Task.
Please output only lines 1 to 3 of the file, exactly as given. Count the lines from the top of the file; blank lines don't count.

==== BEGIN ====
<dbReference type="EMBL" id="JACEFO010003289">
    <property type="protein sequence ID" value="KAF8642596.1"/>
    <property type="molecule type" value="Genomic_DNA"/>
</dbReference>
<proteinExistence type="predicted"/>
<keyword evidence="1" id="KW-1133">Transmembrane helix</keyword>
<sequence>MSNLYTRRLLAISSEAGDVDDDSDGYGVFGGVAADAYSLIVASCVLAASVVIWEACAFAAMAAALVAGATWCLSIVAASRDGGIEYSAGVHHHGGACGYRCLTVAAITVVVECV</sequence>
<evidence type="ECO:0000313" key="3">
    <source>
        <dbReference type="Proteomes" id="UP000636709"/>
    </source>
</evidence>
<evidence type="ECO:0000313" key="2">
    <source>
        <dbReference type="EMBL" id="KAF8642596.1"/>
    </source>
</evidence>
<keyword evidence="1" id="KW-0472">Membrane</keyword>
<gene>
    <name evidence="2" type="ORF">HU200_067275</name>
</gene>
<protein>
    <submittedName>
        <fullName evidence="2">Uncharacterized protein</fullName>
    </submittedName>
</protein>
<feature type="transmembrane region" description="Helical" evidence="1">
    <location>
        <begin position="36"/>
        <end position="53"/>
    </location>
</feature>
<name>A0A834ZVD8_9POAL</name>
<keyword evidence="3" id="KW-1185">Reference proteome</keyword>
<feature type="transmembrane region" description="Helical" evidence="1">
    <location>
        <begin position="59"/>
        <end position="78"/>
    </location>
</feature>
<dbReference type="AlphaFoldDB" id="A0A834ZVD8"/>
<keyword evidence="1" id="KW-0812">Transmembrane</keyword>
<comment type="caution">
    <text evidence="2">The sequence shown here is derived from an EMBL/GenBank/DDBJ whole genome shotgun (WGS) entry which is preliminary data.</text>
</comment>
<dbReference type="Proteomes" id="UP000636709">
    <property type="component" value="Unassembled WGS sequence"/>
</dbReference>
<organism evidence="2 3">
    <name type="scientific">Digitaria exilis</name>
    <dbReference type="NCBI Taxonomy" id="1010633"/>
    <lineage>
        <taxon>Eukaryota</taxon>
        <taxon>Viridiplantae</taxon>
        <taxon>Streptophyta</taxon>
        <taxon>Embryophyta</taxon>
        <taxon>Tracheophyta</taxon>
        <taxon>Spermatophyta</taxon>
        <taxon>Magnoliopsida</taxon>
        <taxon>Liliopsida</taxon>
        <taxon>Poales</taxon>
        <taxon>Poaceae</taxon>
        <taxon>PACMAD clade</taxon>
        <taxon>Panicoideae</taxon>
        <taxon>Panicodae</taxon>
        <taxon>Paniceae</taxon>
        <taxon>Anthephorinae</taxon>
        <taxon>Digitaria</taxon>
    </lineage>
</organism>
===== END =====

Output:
<dbReference type="EMBL" id="JACEFO010003289">
    <property type="protein sequence ID" value="KAF8642596.1"/>
    <property type="molecule type" value="Genomic_DNA"/>